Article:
Some Shortsighted Bankers Persist in Playing Deadly Game of 'Chicken.' (Asset-Liability Review)

By Baker, James V., Jr. | American Banker, February 14, 1984 | Go to article overview
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Some Shortsighted Bankers Persist in Playing Deadly Game of 'Chicken.' (Asset-Liability Review)


Baker, James V., Jr., American Banker


Less than a decade ago, asset-liability management did not exist as a subject of importance for senior bank managers. Elements of it were being practiced by a few individuals at various banks, but the extant banking literature was devoid of any articles or books on the subject and its fundamental principles.

In a very real sense, the evolutionary nature of asset-liability management began slowly and gained momentum after the October 1979 Federal Reserve massacre when it was decided to focus on the monetary aggregates and allow interest rates to seek their own level. Further impetus was provided by the move to deregulate interest rates plus on deposits.

Until the latter part of 1979, bank managements generally viewed credit and liquidity risks as the dominant risks they faced in banking. Events from late 1979 to 1982 convinced them that the time had come to address another risk that seemed overwhelming -- the interest rate risk. Accordingly, crash programs in defining, measuring, and managing the interest rate risk bega in earnest at banking laboratories throughout the United States, and the literature on asset-liability management began to explode. Written asset-liability management policies were adopted to augment written lending and investment policies, and asset-liability committees were formalized within the bank management hierarchy.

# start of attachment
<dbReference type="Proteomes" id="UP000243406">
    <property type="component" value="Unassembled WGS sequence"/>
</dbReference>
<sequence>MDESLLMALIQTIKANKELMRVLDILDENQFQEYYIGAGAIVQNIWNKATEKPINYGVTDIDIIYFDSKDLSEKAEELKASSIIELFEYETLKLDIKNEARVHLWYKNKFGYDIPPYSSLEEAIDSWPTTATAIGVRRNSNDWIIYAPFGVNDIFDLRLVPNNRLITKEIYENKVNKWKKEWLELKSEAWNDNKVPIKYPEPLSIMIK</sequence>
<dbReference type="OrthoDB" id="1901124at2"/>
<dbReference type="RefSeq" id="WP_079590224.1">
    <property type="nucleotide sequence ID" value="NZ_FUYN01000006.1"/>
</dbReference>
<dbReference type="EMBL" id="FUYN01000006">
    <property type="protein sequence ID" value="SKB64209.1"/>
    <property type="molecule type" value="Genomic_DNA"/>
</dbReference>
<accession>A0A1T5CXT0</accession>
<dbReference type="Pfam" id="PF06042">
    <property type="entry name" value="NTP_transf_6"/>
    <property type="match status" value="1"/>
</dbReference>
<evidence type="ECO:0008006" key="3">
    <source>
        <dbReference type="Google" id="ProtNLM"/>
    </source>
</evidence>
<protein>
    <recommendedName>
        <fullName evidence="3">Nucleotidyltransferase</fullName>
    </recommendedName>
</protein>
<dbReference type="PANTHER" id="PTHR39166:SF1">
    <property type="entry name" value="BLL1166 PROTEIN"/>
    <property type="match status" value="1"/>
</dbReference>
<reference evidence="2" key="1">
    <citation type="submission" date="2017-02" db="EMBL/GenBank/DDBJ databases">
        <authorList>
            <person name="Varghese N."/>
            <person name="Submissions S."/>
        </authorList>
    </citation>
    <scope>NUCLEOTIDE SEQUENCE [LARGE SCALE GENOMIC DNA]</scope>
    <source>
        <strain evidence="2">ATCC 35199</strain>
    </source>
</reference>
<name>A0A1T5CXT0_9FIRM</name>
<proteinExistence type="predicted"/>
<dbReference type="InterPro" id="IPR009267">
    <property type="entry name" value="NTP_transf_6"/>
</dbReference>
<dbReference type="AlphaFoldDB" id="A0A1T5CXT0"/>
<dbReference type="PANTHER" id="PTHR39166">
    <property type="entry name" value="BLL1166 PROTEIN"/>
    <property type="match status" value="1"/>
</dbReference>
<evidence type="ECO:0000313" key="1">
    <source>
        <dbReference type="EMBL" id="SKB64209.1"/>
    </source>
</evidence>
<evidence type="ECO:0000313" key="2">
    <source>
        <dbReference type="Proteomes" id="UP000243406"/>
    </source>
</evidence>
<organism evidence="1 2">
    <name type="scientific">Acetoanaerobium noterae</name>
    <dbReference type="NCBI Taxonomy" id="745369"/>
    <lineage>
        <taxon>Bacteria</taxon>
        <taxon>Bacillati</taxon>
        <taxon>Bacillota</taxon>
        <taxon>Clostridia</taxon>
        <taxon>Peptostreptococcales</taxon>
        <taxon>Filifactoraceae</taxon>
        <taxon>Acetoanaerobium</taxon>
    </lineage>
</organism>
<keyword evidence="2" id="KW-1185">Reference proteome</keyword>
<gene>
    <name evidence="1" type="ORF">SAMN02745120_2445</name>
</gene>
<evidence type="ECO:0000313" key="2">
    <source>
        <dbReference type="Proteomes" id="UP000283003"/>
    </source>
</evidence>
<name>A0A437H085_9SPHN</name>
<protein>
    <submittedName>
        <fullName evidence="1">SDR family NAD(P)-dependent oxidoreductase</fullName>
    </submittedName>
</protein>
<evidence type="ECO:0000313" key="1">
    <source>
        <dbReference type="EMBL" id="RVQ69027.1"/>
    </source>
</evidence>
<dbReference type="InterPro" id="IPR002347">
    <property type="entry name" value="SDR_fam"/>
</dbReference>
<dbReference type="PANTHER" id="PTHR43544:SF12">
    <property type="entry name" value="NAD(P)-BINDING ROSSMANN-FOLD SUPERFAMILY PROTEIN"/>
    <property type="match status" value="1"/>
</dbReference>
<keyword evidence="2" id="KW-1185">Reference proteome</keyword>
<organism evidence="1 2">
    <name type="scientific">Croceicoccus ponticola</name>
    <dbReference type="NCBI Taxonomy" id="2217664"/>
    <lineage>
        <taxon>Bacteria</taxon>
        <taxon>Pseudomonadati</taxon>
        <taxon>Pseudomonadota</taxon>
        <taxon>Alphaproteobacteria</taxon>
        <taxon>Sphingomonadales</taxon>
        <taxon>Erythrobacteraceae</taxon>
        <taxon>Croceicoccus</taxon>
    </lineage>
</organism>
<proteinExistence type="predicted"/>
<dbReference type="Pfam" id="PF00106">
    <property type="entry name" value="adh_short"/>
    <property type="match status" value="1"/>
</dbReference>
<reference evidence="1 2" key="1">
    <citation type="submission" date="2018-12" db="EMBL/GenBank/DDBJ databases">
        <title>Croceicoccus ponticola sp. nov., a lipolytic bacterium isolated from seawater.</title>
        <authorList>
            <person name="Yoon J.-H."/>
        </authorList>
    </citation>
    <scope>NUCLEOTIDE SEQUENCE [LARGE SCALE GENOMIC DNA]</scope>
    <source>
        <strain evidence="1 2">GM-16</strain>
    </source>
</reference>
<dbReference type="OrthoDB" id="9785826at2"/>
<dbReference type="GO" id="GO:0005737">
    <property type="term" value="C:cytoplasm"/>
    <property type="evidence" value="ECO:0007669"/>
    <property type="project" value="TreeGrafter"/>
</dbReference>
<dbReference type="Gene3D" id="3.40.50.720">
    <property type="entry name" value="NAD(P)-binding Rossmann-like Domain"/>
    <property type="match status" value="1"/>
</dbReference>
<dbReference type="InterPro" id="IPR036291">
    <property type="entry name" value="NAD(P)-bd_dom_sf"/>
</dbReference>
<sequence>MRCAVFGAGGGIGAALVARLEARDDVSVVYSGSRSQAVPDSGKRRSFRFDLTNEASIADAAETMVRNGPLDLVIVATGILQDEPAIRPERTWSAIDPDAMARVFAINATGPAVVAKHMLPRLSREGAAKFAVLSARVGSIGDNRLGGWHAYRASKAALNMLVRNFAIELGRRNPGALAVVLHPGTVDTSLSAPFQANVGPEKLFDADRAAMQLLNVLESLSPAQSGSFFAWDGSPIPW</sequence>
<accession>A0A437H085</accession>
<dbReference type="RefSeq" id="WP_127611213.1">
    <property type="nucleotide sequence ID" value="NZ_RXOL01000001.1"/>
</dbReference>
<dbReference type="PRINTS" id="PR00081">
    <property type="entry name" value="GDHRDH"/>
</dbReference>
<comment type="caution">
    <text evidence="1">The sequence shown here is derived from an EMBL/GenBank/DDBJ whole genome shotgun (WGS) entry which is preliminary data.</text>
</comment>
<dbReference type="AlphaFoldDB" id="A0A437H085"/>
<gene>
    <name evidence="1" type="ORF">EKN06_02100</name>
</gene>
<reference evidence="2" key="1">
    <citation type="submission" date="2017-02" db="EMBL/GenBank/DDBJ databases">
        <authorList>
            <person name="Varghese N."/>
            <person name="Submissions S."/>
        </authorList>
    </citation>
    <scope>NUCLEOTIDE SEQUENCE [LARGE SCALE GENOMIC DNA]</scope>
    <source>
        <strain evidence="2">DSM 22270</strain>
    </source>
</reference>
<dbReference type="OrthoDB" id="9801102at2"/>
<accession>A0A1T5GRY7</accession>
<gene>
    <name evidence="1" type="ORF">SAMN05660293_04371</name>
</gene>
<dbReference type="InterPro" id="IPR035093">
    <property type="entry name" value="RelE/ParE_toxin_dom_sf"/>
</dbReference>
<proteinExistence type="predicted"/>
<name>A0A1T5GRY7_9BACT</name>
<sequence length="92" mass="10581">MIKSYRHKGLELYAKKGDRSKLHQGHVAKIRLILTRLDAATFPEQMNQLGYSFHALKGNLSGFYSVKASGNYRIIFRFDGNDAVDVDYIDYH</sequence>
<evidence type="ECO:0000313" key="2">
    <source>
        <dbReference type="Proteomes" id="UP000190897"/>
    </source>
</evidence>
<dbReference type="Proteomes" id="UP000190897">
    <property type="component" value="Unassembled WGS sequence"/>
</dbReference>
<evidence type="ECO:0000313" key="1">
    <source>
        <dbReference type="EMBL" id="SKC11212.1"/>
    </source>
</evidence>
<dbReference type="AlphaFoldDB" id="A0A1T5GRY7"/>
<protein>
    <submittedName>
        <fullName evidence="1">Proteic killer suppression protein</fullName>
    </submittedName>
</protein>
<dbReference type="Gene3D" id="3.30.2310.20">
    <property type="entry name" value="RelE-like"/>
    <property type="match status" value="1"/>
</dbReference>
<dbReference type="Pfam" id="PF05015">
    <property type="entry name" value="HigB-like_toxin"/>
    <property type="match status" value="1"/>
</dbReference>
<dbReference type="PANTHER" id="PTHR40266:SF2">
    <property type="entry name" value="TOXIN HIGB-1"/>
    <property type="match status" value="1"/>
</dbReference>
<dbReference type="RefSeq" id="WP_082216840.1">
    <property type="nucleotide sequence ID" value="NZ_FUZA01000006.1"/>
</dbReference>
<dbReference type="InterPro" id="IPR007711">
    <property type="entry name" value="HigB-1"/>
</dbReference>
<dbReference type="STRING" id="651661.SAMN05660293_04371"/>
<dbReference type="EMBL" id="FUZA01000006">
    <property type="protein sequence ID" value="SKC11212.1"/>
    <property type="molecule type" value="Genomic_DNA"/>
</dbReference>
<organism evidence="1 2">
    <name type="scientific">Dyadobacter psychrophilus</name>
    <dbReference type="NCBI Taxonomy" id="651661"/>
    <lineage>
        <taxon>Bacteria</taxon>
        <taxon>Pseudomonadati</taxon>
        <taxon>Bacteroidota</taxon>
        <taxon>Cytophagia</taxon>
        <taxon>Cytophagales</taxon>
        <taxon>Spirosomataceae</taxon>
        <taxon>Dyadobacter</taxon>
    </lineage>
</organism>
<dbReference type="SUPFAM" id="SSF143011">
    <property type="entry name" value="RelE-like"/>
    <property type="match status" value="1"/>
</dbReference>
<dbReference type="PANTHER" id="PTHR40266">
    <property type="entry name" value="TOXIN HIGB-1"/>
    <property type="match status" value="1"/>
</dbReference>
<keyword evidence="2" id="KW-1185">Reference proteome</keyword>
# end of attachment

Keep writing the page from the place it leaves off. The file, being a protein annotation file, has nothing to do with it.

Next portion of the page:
The bank regulatory agencies even got into the act when they belatedly began to recognize that banks were actually failing, even though they had no significant losses of principal on either their loans or investments.

Among the greatest difficulties inherent in being able to define the interest rate risk faced by banks, none was greater than the inability to generate meaningful volume and rate maturity data from existing general ledger systems. Numerous in-house computer staffs, correspondent bank processors, and service bureaus insisted they could not provide relevant data as a normal output of their existing systems, while many of those who could started charging special additional fees for providing such data.

Now, however, any firm that intends to offer general ledger data processing to banks must provide volume data by maturity, because the new call reports require banks to provide such information.

Events in 1983 were in marked contrast to the money market conditions that prevailed in the 1979-82 period. In 1983, there were only three changes in the prime rate; the fewest changes since 1969! By comparison, in 1979 there were 19 changes, followed by 52 in 1980, 29 in 1981, and 12 in 1982. The relative quietude was further reflected in the fact that the monthly average federal funds rate ranged from a low of 8.51% in February to a high of only 9.56% in August. In contrast, the range on the federal funds rate was 987 basis points in 1980, which saw a low of 9.03% in July and a high of 18.90 in December. Playing 'Chicken'

The relative calm in the financial markets has caused a significant degree of conplacency to pervade bank managements.

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